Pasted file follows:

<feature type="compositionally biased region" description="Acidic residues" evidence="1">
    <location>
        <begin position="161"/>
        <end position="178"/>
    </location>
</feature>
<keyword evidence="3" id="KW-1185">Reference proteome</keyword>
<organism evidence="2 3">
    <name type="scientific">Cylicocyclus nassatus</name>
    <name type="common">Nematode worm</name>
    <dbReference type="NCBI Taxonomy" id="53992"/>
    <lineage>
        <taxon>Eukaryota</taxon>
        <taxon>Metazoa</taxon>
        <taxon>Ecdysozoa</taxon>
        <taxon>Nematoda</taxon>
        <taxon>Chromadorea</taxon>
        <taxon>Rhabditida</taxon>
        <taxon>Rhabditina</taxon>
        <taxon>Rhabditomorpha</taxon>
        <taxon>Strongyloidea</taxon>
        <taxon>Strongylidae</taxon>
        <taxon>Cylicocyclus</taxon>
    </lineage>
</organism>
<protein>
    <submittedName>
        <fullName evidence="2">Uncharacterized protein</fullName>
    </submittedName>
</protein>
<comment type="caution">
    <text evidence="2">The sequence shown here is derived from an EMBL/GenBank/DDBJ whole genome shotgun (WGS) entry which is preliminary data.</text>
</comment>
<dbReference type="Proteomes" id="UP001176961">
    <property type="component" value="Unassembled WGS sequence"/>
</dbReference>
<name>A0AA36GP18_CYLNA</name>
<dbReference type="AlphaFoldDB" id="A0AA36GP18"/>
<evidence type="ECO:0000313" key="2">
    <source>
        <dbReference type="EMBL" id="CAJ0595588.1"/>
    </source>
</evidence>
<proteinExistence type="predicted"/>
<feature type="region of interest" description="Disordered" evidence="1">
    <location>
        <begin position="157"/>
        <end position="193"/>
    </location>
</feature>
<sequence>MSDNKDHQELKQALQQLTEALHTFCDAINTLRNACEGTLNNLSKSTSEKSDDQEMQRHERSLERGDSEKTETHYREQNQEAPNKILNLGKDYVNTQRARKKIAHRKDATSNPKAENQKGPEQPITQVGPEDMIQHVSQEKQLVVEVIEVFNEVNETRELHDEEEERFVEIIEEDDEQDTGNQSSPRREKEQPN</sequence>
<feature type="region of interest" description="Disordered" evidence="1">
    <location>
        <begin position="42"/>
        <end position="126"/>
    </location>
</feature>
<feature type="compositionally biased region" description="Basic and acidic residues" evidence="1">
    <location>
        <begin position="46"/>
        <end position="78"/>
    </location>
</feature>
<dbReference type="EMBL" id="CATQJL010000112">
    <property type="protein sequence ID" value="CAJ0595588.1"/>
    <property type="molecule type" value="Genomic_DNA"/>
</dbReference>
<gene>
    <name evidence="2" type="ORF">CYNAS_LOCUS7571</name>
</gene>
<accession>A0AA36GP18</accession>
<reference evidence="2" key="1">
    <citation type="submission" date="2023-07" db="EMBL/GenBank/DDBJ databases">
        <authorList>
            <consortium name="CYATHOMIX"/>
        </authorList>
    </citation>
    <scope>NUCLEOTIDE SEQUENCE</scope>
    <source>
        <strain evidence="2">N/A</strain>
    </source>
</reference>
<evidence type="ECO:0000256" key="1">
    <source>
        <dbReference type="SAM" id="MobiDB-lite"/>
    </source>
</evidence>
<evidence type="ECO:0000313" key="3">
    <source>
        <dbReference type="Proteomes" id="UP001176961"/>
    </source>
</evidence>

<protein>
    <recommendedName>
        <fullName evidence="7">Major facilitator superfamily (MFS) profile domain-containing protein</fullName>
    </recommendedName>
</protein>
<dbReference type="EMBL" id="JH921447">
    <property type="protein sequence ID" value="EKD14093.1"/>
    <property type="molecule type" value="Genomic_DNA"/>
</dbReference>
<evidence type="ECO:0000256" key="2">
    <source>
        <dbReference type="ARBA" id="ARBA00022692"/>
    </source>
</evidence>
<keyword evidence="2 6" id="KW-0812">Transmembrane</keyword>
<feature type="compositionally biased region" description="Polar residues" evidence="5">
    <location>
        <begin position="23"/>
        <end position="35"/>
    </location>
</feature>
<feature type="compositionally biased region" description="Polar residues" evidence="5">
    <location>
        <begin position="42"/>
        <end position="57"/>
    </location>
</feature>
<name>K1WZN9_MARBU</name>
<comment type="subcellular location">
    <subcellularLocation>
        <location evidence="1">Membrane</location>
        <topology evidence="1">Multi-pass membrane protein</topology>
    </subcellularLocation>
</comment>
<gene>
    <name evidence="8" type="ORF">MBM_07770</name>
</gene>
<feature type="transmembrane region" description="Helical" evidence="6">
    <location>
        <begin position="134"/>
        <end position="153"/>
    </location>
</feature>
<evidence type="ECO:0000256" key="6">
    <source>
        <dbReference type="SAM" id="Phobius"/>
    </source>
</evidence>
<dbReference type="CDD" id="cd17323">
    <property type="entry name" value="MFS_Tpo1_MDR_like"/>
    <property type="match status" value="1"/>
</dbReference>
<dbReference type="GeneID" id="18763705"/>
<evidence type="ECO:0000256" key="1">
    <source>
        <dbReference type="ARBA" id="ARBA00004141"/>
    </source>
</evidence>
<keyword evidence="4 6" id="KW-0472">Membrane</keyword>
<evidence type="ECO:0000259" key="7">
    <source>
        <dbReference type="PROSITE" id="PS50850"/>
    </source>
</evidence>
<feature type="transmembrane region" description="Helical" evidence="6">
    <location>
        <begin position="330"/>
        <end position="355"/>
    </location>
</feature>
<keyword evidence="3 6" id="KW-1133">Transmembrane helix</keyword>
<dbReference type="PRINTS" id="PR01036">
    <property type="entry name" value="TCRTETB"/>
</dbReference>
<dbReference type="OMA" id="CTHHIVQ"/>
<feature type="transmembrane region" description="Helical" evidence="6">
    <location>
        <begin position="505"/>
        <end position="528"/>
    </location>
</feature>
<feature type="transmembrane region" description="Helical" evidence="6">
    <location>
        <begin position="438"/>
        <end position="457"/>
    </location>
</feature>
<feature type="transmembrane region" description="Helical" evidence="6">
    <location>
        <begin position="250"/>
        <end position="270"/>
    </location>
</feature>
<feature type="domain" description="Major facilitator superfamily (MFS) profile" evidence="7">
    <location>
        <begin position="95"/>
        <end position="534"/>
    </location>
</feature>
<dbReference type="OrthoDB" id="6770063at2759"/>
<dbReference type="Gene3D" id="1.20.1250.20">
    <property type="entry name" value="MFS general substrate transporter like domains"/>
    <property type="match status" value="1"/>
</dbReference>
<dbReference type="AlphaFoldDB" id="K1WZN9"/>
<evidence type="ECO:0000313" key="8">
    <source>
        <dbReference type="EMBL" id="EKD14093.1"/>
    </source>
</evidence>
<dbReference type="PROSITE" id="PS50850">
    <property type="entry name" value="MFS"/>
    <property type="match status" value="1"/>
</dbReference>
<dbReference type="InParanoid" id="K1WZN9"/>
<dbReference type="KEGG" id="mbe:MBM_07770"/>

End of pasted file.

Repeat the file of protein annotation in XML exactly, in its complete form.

<feature type="compositionally biased region" description="Acidic residues" evidence="1">
    <location>
        <begin position="161"/>
        <end position="178"/>
    </location>
</feature>
<keyword evidence="3" id="KW-1185">Reference proteome</keyword>
<organism evidence="2 3">
    <name type="scientific">Cylicocyclus nassatus</name>
    <name type="common">Nematode worm</name>
    <dbReference type="NCBI Taxonomy" id="53992"/>
    <lineage>
        <taxon>Eukaryota</taxon>
        <taxon>Metazoa</taxon>
        <taxon>Ecdysozoa</taxon>
        <taxon>Nematoda</taxon>
        <taxon>Chromadorea</taxon>
        <taxon>Rhabditida</taxon>
        <taxon>Rhabditina</taxon>
        <taxon>Rhabditomorpha</taxon>
        <taxon>Strongyloidea</taxon>
        <taxon>Strongylidae</taxon>
        <taxon>Cylicocyclus</taxon>
    </lineage>
</organism>
<protein>
    <submittedName>
        <fullName evidence="2">Uncharacterized protein</fullName>
    </submittedName>
</protein>
<comment type="caution">
    <text evidence="2">The sequence shown here is derived from an EMBL/GenBank/DDBJ whole genome shotgun (WGS) entry which is preliminary data.</text>
</comment>
<dbReference type="Proteomes" id="UP001176961">
    <property type="component" value="Unassembled WGS sequence"/>
</dbReference>
<name>A0AA36GP18_CYLNA</name>
<dbReference type="AlphaFoldDB" id="A0AA36GP18"/>
<evidence type="ECO:0000313" key="2">
    <source>
        <dbReference type="EMBL" id="CAJ0595588.1"/>
    </source>
</evidence>
<proteinExistence type="predicted"/>
<feature type="region of interest" description="Disordered" evidence="1">
    <location>
        <begin position="157"/>
        <end position="193"/>
    </location>
</feature>
<sequence>MSDNKDHQELKQALQQLTEALHTFCDAINTLRNACEGTLNNLSKSTSEKSDDQEMQRHERSLERGDSEKTETHYREQNQEAPNKILNLGKDYVNTQRARKKIAHRKDATSNPKAENQKGPEQPITQVGPEDMIQHVSQEKQLVVEVIEVFNEVNETRELHDEEEERFVEIIEEDDEQDTGNQSSPRREKEQPN</sequence>
<feature type="region of interest" description="Disordered" evidence="1">
    <location>
        <begin position="42"/>
        <end position="126"/>
    </location>
</feature>
<feature type="compositionally biased region" description="Basic and acidic residues" evidence="1">
    <location>
        <begin position="46"/>
        <end position="78"/>
    </location>
</feature>
<dbReference type="EMBL" id="CATQJL010000112">
    <property type="protein sequence ID" value="CAJ0595588.1"/>
    <property type="molecule type" value="Genomic_DNA"/>
</dbReference>
<gene>
    <name evidence="2" type="ORF">CYNAS_LOCUS7571</name>
</gene>
<accession>A0AA36GP18</accession>
<reference evidence="2" key="1">
    <citation type="submission" date="2023-07" db="EMBL/GenBank/DDBJ databases">
        <authorList>
            <consortium name="CYATHOMIX"/>
        </authorList>
    </citation>
    <scope>NUCLEOTIDE SEQUENCE</scope>
    <source>
        <strain evidence="2">N/A</strain>
    </source>
</reference>
<evidence type="ECO:0000256" key="1">
    <source>
        <dbReference type="SAM" id="MobiDB-lite"/>
    </source>
</evidence>
<evidence type="ECO:0000313" key="3">
    <source>
        <dbReference type="Proteomes" id="UP001176961"/>
    </source>
</evidence>

<protein>
    <recommendedName>
        <fullName evidence="7">Major facilitator superfamily (MFS) profile domain-containing protein</fullName>
    </recommendedName>
</protein>
<dbReference type="EMBL" id="JH921447">
    <property type="protein sequence ID" value="EKD14093.1"/>
    <property type="molecule type" value="Genomic_DNA"/>
</dbReference>
<evidence type="ECO:0000256" key="2">
    <source>
        <dbReference type="ARBA" id="ARBA00022692"/>
    </source>
</evidence>
<keyword evidence="2 6" id="KW-0812">Transmembrane</keyword>
<feature type="compositionally biased region" description="Polar residues" evidence="5">
    <location>
        <begin position="23"/>
        <end position="35"/>
    </location>
</feature>
<feature type="compositionally biased region" description="Polar residues" evidence="5">
    <location>
        <begin position="42"/>
        <end position="57"/>
    </location>
</feature>
<name>K1WZN9_MARBU</name>
<comment type="subcellular location">
    <subcellularLocation>
        <location evidence="1">Membrane</location>
        <topology evidence="1">Multi-pass membrane protein</topology>
    </subcellularLocation>
</comment>
<gene>
    <name evidence="8" type="ORF">MBM_07770</name>
</gene>
<feature type="transmembrane region" description="Helical" evidence="6">
    <location>
        <begin position="134"/>
        <end position="153"/>
    </location>
</feature>
<evidence type="ECO:0000256" key="6">
    <source>
        <dbReference type="SAM" id="Phobius"/>
    </source>
</evidence>
<dbReference type="CDD" id="cd17323">
    <property type="entry name" value="MFS_Tpo1_MDR_like"/>
    <property type="match status" value="1"/>
</dbReference>
<dbReference type="GeneID" id="18763705"/>
<evidence type="ECO:0000256" key="1">
    <source>
        <dbReference type="ARBA" id="ARBA00004141"/>
    </source>
</evidence>
<keyword evidence="4 6" id="KW-0472">Membrane</keyword>
<evidence type="ECO:0000259" key="7">
    <source>
        <dbReference type="PROSITE" id="PS50850"/>
    </source>
</evidence>
<feature type="transmembrane region" description="Helical" evidence="6">
    <location>
        <begin position="330"/>
        <end position="355"/>
    </location>
</feature>
<keyword evidence="3 6" id="KW-1133">Transmembrane helix</keyword>
<dbReference type="PRINTS" id="PR01036">
    <property type="entry name" value="TCRTETB"/>
</dbReference>
<dbReference type="OMA" id="CTHHIVQ"/>
<feature type="transmembrane region" description="Helical" evidence="6">
    <location>
        <begin position="505"/>
        <end position="528"/>
    </location>
</feature>
<feature type="transmembrane region" description="Helical" evidence="6">
    <location>
        <begin position="438"/>
        <end position="457"/>
    </location>
</feature>
<feature type="transmembrane region" description="Helical" evidence="6">
    <location>
        <begin position="250"/>
        <end position="270"/>
    </location>
</feature>
<feature type="domain" description="Major facilitator superfamily (MFS) profile" evidence="7">
    <location>
        <begin position="95"/>
        <end position="534"/>
    </location>
</feature>
<dbReference type="OrthoDB" id="6770063at2759"/>
<dbReference type="Gene3D" id="1.20.1250.20">
    <property type="entry name" value="MFS general substrate transporter like domains"/>
    <property type="match status" value="1"/>
</dbReference>
<dbReference type="AlphaFoldDB" id="K1WZN9"/>
<evidence type="ECO:0000313" key="8">
    <source>
        <dbReference type="EMBL" id="EKD14093.1"/>
    </source>
</evidence>
<dbReference type="PROSITE" id="PS50850">
    <property type="entry name" value="MFS"/>
    <property type="match status" value="1"/>
</dbReference>
<dbReference type="InParanoid" id="K1WZN9"/>
<dbReference type="KEGG" id="mbe:MBM_07770"/>